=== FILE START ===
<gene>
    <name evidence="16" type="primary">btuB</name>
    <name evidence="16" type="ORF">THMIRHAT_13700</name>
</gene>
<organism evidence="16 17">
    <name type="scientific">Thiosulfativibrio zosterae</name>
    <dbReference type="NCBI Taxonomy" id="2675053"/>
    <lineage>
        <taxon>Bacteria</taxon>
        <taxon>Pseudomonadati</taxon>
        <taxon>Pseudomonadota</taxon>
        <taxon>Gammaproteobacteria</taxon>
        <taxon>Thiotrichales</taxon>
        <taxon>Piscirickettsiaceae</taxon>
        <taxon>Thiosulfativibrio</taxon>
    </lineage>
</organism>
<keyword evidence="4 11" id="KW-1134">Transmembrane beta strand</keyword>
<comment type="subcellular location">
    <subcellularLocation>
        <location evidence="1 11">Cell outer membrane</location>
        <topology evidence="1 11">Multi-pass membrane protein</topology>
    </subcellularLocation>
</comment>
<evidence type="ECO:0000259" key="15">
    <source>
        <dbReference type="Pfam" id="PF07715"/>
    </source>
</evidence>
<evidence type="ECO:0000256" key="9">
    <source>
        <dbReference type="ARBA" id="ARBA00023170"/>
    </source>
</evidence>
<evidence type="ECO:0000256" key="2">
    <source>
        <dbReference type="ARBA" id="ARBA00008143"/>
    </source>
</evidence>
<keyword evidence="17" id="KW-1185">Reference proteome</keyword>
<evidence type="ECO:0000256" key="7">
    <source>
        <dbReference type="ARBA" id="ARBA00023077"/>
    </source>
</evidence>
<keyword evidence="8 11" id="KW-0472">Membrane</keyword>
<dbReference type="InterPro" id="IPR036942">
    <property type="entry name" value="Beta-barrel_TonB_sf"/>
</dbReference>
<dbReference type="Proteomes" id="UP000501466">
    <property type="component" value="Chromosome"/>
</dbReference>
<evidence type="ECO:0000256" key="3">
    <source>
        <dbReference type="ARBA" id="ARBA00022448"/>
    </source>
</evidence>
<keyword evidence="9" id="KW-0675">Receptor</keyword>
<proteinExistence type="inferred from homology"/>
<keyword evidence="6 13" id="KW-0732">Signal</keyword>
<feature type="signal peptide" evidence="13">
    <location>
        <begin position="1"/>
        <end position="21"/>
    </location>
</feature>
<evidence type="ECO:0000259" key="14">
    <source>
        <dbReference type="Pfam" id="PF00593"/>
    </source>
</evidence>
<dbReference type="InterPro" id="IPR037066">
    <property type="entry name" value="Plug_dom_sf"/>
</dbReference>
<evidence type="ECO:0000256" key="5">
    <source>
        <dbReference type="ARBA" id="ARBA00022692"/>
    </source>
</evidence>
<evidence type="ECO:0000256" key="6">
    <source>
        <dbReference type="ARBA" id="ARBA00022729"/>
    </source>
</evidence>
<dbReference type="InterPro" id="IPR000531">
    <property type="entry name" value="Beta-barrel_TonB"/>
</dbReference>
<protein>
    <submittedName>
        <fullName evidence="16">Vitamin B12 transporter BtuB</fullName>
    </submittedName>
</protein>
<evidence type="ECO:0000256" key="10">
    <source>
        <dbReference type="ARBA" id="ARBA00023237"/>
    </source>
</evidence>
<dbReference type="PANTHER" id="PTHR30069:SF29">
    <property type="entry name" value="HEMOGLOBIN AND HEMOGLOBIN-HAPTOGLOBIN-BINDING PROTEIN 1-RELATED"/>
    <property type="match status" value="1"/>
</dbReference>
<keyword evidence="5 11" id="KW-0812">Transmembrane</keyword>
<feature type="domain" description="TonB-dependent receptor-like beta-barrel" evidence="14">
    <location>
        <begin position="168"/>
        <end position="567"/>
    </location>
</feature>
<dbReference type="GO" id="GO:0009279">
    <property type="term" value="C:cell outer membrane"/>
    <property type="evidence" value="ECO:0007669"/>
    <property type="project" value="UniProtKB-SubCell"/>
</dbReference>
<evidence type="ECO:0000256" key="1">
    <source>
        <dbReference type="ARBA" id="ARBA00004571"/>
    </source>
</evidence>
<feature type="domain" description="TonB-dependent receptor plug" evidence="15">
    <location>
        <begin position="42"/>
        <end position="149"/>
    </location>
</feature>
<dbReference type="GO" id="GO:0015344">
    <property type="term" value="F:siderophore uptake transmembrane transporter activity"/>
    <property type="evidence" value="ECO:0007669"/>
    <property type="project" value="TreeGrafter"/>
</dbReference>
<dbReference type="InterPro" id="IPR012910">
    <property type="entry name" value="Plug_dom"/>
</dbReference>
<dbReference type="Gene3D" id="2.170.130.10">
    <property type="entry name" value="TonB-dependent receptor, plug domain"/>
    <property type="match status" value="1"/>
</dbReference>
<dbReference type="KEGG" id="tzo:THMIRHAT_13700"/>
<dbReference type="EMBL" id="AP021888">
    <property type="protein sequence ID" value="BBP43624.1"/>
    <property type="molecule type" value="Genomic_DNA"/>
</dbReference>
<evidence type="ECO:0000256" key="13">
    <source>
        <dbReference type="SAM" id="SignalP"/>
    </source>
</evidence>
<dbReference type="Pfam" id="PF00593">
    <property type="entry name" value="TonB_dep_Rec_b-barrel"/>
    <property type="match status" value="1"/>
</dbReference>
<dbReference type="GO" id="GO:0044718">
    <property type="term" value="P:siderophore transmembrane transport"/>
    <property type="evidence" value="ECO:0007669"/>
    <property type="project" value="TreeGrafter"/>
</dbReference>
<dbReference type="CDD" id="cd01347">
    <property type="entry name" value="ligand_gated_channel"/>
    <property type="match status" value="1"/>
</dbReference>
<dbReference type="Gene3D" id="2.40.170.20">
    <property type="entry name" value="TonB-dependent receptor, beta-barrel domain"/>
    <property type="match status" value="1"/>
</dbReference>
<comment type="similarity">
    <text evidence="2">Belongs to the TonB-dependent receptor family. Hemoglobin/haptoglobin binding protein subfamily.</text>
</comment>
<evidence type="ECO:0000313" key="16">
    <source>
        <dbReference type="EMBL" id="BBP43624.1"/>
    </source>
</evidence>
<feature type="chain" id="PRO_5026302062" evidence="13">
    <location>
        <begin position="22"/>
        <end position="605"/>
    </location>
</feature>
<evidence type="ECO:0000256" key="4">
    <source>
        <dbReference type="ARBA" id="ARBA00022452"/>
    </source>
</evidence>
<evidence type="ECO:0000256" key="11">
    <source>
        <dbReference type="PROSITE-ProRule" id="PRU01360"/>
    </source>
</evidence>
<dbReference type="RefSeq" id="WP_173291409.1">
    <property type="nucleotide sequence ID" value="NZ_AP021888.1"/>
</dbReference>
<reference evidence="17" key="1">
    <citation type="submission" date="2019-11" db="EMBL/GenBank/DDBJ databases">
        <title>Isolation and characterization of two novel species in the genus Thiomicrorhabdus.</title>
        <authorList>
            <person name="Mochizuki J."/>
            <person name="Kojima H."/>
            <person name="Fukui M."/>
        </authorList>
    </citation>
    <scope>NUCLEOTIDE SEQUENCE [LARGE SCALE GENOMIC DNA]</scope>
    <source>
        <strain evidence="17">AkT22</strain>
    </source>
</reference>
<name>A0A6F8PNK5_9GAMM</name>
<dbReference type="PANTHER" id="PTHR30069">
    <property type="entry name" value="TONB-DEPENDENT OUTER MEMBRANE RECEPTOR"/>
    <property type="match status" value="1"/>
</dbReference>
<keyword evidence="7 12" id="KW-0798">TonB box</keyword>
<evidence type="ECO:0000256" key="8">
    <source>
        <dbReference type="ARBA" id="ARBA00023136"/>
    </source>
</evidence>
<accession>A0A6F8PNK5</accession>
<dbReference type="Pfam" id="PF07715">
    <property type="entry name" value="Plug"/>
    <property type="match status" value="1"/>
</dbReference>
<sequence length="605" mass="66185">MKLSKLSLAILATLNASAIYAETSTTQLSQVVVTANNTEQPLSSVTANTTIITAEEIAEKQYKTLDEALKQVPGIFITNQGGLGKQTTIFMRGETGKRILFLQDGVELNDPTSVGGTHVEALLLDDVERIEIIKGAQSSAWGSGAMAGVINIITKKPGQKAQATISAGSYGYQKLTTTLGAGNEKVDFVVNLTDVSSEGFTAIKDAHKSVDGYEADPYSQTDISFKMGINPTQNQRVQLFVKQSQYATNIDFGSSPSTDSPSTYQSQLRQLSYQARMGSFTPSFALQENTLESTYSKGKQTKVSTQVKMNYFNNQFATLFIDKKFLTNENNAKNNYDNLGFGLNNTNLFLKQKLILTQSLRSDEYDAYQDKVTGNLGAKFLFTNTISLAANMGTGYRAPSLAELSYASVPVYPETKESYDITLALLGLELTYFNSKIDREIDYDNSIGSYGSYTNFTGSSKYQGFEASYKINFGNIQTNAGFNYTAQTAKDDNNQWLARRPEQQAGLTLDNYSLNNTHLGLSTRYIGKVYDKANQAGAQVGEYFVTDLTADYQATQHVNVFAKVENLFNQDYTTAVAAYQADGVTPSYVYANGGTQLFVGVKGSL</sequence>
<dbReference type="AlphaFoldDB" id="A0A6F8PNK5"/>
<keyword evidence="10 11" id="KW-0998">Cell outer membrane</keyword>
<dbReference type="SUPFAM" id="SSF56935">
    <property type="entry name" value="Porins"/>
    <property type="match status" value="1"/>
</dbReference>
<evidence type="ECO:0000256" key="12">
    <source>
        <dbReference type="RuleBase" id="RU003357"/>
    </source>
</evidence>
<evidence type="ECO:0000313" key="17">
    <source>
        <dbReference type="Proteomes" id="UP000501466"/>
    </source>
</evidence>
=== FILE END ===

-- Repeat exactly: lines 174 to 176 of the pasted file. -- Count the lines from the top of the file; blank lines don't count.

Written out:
        <begin position="22"/>
        <end position="605"/>
    </location>